Media Advisory/Press Release
Hortensia Amaro, resident of Hyde Park, MA, to receive Honorary Doctorate from MSPP for her work to help the disenfranchised
June 12, 2012–Boston (West Roxbury), MA–Though based in academia, Dr. Hortensia Amaro’s heart and hands are never far from her singular mission of improving the lives of disenfranchised people. That is why the Massachusetts School of Professional Psychology is presenting her with an Honorary Doctorate of Humane Letters at its 2012 Commencement on June 3, 2012, at the Park Plaza in Boston, MA. She will join three other honorees, including the Honorable Thomas Menino, Mayor of Boston; Richard (Rif) Freedman; and Dr. David Satcher, the 16th Surgeon General of the United States.
“Hortensia Amaro personifies the values that our school embraces, and her mission is our mission,” says Dr. Nicholas Covino, of MSPP’s decision to give Amaro this honor. MSPP is an independent graduate school of psychology, which is dedicated to training mental health providers who can meet the needs diverse populations.
A resident of Hyde Park, MA, Amaro is currently associate dean of the Bouve′ College of Health Sciences, a Distinguished Professor of Health Science and of Counseling Psychology and the director of the Institute on Urban Health Research.
According to Amaro, “I am humbled and honored to receive this recognition by MSPP. It is particularly meaningful as I have long admired MSPP’s mission and commitment to underserved populations and to training of the highest caliber clinicians.”
Amaro’s research, published in more than 130 peer-reviewed papers, examines, among other issues, substance use in adolescent girls, HIV/AIDS prevention, and drug abuse treatment for Latina and African-American women. Her aim is always to translate scientific findings into sustainable services in community-based settings. Her groundbreaking studies on women with co-occurring drug addiction, mental illness and post-traumatic stress disorder, provide strong support for integrated treatment for these conditions.
The importance that Amaro places on the translation of research to practice is evident in the numerous substance abuse treatment programs that she established in Boston and through which thousands of women, men and children have benefited, according to Covino.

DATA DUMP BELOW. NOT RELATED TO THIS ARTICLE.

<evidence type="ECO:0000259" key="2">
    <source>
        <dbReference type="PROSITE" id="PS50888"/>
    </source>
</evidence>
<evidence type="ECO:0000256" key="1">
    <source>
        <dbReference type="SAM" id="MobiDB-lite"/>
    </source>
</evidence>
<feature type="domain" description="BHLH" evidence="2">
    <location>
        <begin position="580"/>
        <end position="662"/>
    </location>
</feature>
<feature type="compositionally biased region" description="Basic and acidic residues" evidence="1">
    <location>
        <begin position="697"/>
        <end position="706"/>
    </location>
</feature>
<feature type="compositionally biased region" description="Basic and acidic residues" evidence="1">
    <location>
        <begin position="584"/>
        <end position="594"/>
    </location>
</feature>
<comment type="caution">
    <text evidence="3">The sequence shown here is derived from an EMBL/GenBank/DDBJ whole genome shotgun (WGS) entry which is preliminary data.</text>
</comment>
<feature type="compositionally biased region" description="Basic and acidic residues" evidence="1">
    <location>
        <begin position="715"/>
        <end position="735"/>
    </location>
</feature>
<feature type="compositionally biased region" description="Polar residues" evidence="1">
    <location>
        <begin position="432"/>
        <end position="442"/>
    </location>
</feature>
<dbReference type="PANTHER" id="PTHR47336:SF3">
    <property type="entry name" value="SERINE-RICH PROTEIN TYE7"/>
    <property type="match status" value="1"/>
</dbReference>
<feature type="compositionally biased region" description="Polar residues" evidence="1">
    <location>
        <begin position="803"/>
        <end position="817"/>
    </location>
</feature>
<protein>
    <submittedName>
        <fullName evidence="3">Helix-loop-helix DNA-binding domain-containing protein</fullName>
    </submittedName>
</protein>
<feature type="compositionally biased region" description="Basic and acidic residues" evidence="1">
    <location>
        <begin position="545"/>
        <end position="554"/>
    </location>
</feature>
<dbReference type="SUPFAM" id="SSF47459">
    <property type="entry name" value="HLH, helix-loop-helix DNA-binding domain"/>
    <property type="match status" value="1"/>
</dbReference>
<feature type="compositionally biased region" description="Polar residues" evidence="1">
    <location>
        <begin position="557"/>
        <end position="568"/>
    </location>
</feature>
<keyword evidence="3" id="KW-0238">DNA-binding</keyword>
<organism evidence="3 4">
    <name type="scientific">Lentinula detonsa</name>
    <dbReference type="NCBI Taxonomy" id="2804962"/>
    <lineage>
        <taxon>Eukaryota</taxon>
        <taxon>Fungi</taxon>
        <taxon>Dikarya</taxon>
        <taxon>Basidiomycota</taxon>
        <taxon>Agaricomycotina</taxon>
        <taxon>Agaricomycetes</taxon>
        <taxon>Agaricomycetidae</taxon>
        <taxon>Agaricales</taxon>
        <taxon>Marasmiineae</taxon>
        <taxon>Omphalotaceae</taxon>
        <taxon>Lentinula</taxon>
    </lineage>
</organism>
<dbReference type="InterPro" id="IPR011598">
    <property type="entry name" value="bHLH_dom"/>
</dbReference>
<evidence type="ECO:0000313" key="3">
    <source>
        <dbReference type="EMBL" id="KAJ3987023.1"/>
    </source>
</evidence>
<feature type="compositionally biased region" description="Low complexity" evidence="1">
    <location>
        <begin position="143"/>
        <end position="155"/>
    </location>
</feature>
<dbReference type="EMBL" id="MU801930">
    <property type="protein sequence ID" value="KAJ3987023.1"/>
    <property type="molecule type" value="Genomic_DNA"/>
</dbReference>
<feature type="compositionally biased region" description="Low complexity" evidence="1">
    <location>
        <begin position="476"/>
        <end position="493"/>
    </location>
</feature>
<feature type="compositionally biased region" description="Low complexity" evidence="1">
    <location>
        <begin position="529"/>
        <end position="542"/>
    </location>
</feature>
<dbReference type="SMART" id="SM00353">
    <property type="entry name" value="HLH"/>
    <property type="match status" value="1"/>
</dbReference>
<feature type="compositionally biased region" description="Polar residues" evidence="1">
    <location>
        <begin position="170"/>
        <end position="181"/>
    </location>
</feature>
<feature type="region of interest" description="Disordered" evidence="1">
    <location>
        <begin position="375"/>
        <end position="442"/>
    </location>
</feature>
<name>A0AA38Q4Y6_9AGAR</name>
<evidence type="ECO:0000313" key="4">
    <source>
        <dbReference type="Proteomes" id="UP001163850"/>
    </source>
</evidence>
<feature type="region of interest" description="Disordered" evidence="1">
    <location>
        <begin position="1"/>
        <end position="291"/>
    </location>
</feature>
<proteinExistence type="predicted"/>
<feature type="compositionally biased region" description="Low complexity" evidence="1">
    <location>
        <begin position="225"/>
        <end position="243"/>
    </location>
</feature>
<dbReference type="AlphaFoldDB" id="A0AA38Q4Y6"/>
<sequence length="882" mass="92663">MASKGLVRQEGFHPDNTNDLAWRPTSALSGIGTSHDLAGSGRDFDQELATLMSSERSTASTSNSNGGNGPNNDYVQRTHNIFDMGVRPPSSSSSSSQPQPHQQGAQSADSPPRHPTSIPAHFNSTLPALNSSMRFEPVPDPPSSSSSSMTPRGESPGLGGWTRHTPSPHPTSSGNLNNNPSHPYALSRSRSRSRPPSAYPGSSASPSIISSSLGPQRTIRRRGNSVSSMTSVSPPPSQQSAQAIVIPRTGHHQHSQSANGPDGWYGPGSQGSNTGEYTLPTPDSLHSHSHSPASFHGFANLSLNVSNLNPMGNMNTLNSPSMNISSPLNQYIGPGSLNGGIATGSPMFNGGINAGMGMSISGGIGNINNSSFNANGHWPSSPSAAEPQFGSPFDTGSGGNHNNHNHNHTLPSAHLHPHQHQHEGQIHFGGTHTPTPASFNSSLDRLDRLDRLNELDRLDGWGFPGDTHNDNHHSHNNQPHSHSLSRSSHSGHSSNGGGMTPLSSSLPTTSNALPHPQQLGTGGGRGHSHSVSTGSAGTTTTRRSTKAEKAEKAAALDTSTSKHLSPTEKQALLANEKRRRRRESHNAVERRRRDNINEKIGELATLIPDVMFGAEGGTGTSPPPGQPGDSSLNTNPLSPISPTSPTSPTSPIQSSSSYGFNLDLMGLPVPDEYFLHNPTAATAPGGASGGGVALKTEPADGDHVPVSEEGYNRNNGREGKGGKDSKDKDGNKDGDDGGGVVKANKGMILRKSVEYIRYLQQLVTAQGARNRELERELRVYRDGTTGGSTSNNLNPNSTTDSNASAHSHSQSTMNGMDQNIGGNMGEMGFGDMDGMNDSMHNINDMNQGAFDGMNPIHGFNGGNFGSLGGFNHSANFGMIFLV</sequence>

Her article “Love, Sex and Power” published in American Psychologist, was a signal contribution to the field of HIV prevention for women and earned the 1996 Scientific Publication Award from the National Association of Women in Psychology. In 2010, in recognition of her impact, she was elected to the Institute of Medicine, for which she has served on five major health studies committees.
Born in Cuba and raised in Los Angeles, Amaro feels her immigrant beginnings and the women she studies are her inspiration.
Earning her PhD in Psychology at the University of California in Los Angeles, she also holds an Honorary Doctorate from Simmons College.
In recent years, she has been named one of the top 100 most influential Hispanics in the United States by the Hispanic Business Journal, and she has received numerous awards, including the MSPP Mental Health Humanitarian Award. Dr. Amaro will assume a new position this fall at The University of Southern California as Associate Vice Provost for Community Research Initiatives and Dean’s Professor of Social Work and Preventive Medicine.
About MSPP—Founded in 1974 as an independent graduate school of psychology, MSPP provides unique training programs for mental health professionals at the doctoral, master's and certificate level, each designed to immerse students in both academic study and real-life clinical experience. Constantly assessing and evolving to meet the needs of the needs of a rapidly changing and increasingly diverse society, MSPP currently offers programs to train highly skilled professionals to care for Latinos, veterans, children and adolescents and families in a variety of settings, including the schools, the courts, the community and the workplace, among others.